The syslog service, which writes log messages created by the kernel and by other services to various log files, the console, and/or other destinations, runs under its own, special user account. So do many other services. This is to implement the principle of least privilege:
In order to minimize the possible impact of a compromised or faulty service (e.g. a service that has a bug which in turn gets exploited by an attacker, or a service that has a bug that causes is to do random undesired things, or a service that has been deliberately designed by a malignant developer to do bad things), you want each service to have access only to what it needs for its operation and nothing else.
On any unix-like operation system (that includes all GNU/Linux distributions such as Ubuntu), you can most easily assign privilieges (that is mostly the right to read and/or write from/to certain files or file-like things such as device nodes) based on users and groups. There are other possibilities, but they are often more tedious and error-prone to set up, or work only in specific contexts.
So, the syslog service runs under the syslog user account. If now, for example, an attacker can get the syslog service to do what they tell it to instead of what it is supposed to, the syslog service is still restricted (enforced by the kernel based on the user account, not enforced by the syslog software itself, which would be useless because it is compromised) to write only to the log files (the only files to which the syslog user has write access). Thus, the attacker can not use the compromised syslog service to e.g. change the contents of a website or database hosted on the same computer, because the relevant files are set up to be writable only by some particular set of other (human or system) user accounts, not by the syslog user account.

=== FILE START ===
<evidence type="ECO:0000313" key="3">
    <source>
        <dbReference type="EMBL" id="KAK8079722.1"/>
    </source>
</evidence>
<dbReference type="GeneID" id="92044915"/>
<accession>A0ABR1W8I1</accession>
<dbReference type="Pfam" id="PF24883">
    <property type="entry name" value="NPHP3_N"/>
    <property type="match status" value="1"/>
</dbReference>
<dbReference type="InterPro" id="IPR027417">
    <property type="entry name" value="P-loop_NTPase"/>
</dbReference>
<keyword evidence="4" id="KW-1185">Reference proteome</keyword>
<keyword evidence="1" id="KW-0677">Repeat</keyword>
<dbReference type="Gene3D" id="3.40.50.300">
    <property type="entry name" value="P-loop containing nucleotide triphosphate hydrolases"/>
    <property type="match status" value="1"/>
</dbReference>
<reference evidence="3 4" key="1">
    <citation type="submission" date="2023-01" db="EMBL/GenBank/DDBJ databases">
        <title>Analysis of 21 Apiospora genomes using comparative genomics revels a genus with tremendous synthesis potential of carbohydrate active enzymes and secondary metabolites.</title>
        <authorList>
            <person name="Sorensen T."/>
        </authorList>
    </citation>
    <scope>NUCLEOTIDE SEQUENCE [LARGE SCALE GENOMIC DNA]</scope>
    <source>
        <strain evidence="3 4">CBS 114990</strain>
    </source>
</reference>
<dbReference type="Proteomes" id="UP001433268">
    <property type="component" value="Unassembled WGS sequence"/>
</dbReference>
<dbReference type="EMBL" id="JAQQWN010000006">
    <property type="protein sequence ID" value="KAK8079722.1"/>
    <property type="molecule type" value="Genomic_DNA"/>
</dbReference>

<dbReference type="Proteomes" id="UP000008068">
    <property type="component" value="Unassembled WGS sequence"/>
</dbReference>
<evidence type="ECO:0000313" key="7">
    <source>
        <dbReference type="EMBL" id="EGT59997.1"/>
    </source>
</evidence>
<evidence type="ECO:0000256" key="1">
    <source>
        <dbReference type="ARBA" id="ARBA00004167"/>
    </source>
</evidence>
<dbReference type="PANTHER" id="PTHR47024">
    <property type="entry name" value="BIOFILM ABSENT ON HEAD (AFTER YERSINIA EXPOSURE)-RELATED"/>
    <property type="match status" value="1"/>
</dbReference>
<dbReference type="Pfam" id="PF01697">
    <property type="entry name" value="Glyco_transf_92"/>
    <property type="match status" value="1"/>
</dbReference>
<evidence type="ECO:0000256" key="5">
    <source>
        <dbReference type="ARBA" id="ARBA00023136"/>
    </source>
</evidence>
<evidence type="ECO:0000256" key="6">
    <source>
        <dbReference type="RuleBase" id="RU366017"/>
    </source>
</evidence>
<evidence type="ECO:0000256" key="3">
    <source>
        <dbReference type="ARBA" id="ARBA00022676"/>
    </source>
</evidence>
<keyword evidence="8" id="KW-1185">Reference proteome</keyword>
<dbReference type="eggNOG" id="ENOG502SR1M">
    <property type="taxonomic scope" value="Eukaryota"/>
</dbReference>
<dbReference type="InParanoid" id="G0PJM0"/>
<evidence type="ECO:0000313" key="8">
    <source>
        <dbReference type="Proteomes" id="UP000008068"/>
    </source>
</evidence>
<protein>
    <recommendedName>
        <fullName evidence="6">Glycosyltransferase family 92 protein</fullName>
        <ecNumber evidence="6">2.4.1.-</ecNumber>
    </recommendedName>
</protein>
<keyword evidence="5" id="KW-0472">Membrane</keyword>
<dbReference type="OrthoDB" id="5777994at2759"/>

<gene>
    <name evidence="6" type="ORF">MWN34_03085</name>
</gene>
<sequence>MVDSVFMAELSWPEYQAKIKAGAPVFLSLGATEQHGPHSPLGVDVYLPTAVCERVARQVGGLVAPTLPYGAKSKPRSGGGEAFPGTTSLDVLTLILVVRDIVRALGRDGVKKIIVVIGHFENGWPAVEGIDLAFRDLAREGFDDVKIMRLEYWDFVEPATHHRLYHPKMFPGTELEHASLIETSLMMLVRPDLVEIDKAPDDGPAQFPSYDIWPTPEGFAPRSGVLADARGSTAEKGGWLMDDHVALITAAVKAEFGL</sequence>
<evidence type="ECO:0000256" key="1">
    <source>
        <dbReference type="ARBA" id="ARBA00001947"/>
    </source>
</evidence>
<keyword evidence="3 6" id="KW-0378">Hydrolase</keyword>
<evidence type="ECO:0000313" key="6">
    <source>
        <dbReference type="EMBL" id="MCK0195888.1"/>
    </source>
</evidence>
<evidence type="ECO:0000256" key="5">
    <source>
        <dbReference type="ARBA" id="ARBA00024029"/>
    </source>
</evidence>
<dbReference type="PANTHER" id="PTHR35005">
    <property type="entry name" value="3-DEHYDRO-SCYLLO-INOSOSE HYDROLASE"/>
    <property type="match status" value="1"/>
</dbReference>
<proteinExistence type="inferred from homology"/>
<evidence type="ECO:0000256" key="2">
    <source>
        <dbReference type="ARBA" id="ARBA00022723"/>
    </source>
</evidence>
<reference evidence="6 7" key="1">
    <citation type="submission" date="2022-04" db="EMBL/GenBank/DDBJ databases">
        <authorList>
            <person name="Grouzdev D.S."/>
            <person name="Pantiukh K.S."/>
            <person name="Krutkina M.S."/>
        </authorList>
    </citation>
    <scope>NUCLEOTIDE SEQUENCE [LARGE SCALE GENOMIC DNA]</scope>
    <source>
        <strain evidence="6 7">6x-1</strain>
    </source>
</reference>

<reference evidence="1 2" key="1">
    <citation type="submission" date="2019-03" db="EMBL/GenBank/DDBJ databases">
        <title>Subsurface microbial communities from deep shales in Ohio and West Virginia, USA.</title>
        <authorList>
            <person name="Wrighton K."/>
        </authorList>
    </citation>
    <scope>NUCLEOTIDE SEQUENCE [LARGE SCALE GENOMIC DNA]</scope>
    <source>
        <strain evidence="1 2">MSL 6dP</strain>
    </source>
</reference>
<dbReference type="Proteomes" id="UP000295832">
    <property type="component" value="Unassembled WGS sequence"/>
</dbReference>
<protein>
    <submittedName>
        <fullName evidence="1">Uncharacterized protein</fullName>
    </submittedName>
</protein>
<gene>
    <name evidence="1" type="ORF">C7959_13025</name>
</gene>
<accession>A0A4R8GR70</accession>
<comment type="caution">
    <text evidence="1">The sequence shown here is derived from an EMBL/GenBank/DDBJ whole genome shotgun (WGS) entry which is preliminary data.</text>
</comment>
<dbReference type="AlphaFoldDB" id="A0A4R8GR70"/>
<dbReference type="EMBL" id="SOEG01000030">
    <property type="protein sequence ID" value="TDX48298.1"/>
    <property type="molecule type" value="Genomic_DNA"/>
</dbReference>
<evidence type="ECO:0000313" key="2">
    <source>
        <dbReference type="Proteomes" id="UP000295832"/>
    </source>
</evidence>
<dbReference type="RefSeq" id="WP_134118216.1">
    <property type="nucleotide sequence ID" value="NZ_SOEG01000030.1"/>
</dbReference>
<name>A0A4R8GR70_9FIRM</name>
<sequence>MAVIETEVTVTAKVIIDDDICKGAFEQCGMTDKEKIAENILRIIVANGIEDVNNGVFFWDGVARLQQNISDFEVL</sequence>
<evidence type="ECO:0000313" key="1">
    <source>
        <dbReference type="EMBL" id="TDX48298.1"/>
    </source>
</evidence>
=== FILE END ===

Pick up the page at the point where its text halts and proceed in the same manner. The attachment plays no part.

In order to cause more harm than just deleting/modifying the log files and reading "public" files (with "read" permission for everyone), the attacker would first need to additionally exploit a second bug, either in the kernel or in some software that is installed to run with different privileges than the user that invoked it (setuid), and thus gain additional privileges (privilege escalation).
command you used, according to its man page
, shows only the users that are currently logged in
. Since the syslog user is a system user
, it will never log in, so it will never show up in this list. You can look into the file
or use any of the other methods described here
to get a list of all
(human and system) users on your system.